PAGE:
Tuesday, June 7, 2011

A matter of conscience

I guess this wouldn't be much of a deacon blog if I resolutely ignored developments concerning the permanent diaconate. Like many of us in this neck of the woods, I learned about the decision of one soon-to-be deacon for the Diocese of Kansas City-St. Joseph, Jim McConnell, to decline his bishops' "call to holy orders," a canonical document issued when candidates have completed their formation and been accepted for ordination, from intrepid newsman Deacon Greg's The Deacon's Bench.

As he stated it, McConnell's decision flowed from the behavior of the bishop to whom he was to vow respect and obedience, Bishop Robert Finn, in the appalling and now much publicized case of a priest, Shawn Ratigan [Priests who abuse, while they still participate to some extent in the sacrament of holy orders, are not called "Father" on these pages. After all, "Father" is a title that has to be earned. Being a term of endearment, it is not given automatically and it can certainly be revoked.], whose behavior under the current norms it seems to me should have merited suspension of his faculties, investigation, and canonical proceedings to laicize him. Under the circumstances McConnell felt he could not make that vow in good conscience. Max Lindeman, in an article over on Patheos, appropiately subtitled, Catching a Creep in the Circle of Grace, supplies some background.

As do all matters related to the seemingly endless malfeasance and even misfeasance on the part of some bishops and within some dioceses concerning matters of the sexual abuse of children and young people, Deacon Greg's post sparked a lively and heated discussion.


As is his wont, Deacon Bill Ditewig brings a well-formed and well-informed perspective to this matter over on his blog, Deacons Today: Dalmatics and Beyond.

As for my two cents, which I originally pitched in as a comment to the post on Deacons Today, I appreciate very much the charity and clarity Bill brings to this vexing situation. McConnell's decision strikes me as a matter of conscience, which must always be respected, even when we don't fully understand or when we may disagree with the conclusion reached. There is always more to say, even about a matter someone has painstakingly discerned for himself, but life requires us to make judgments and decisions that force us to account for both objective and subjective factors, thus making it the right the decision for me. I applaud his honesty and courage, even while I think how much the church needs clerics possessed of just this kind of integrity. God bless him and his wife as they continue to serve the church, which service by no means requires one to be ordained- heaven forbid!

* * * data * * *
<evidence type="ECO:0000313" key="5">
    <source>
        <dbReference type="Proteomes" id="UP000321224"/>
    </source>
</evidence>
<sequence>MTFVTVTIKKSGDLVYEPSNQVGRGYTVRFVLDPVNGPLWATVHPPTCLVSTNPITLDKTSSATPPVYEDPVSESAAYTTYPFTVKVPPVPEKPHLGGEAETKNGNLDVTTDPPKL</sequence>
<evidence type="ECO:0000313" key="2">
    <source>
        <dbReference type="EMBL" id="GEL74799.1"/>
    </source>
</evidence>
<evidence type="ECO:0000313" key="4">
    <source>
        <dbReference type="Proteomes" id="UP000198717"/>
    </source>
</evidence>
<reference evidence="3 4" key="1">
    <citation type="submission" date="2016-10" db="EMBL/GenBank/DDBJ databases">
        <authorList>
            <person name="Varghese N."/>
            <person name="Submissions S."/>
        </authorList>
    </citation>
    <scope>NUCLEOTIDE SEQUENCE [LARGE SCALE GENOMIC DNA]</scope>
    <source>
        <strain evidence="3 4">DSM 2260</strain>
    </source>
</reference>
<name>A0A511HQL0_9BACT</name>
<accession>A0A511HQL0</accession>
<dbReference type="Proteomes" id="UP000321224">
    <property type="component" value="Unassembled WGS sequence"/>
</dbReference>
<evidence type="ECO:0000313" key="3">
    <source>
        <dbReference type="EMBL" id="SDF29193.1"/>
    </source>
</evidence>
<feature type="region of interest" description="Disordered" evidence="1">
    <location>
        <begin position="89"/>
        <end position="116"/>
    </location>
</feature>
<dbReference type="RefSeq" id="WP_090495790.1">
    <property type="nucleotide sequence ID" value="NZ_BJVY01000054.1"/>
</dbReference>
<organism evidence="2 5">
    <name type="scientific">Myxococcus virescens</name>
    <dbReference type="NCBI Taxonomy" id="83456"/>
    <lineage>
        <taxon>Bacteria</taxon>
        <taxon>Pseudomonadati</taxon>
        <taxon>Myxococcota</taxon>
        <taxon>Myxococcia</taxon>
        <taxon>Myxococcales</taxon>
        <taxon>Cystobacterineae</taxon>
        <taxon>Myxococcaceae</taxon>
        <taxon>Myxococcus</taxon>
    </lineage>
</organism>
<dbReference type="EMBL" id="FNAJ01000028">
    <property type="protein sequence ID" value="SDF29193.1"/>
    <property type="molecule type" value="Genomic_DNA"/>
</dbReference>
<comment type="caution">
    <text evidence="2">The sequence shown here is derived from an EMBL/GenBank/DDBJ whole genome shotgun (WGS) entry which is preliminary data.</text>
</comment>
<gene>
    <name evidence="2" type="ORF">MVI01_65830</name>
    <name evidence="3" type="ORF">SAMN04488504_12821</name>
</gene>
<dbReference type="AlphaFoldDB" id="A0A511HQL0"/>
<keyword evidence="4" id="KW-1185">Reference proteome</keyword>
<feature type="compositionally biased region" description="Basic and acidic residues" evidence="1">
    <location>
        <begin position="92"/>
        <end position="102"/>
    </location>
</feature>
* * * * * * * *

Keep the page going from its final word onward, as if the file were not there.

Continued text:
Given the subject and the fact that I publicly blog as a permanent deacon, it is worth noting that the initial comprehensive John Jay study conducted on behalf of the United States Conference of Catholic Bishops, which was completed in 2006, The Nature and Scope of the Problem of Sexual Abuse of Minors by Catholic Priests and Deacons in the United States, related that-
The second question on the Cleric Survey sent to all dioceses for the Nature and Scope study asked: “At the time of the alleged offense(s), was the cleric a(n):” and then listed nine positions in Catholic ministry. This list included positions as Transitional Deacon and Permanent Deacon. There were 19 transitional deacons and 42 permanent deacons reported by their dioceses to have allegations of sexually abusing minors that were included in the Nature and Scope study. These 61 individuals represent less then one and one-half percent of all priests accused of sexual abuse of children (1.39%) whose data was included in the Nature and Scope study. The number of cases is so small that statistics are not useful to describe the relationships among them (Section 2.3 Deacons, pg. 22)

2 comments:

  1. For what it's worth, here is an article about it from the diocesan newspaper.

    http://catholickey.org/2011/06/01/diocese-faulted-for-handling-of-accused-priest/

    This is a horrible situation, but it's hard to see how Finn could have done more at the time.
    Hindsight is certainly 20/20, but he did take steps to remove him from public ministry.

    Without a warrant, no one can simply walk in and take all of his things to look for evidence. Is that to be the new procedure now that the Bishops should be following?

    Bishop Finn did something that i haven't seen other Bishops do. He went out into the community to listen to the faithful.

    Another frustration that I have is the Vatican. They put the local Bishop in a bad situation.
    The Vatican claims jurisdiction over these cases, yet chastise the Bishops for not doing more when they've been told that they must strictly abide by the rules set up in Rome. You can't have it both ways.

    UGH!

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  2. Thanks, Dan. I certainly want to be fair to Bishop Finn, especially given the seriousness of all this. However, I think given the gravity of such cases and the pain and anguish they cause, His Excellency could've troubled himself to read the memo and then to act. The current norms are crystal clear: any credible allegation merits suspension and investigation AND church officials are not exempt from mandatory reporting laws, plus they are to fully cooperate with law enforcement.

    From where I sit, which is not in a position of authority in such cases, I would say that if one is to err, let him err on the side of protecting children, even while jealously safeguarding the accused's presumption of innocence under both criminal and canon law.

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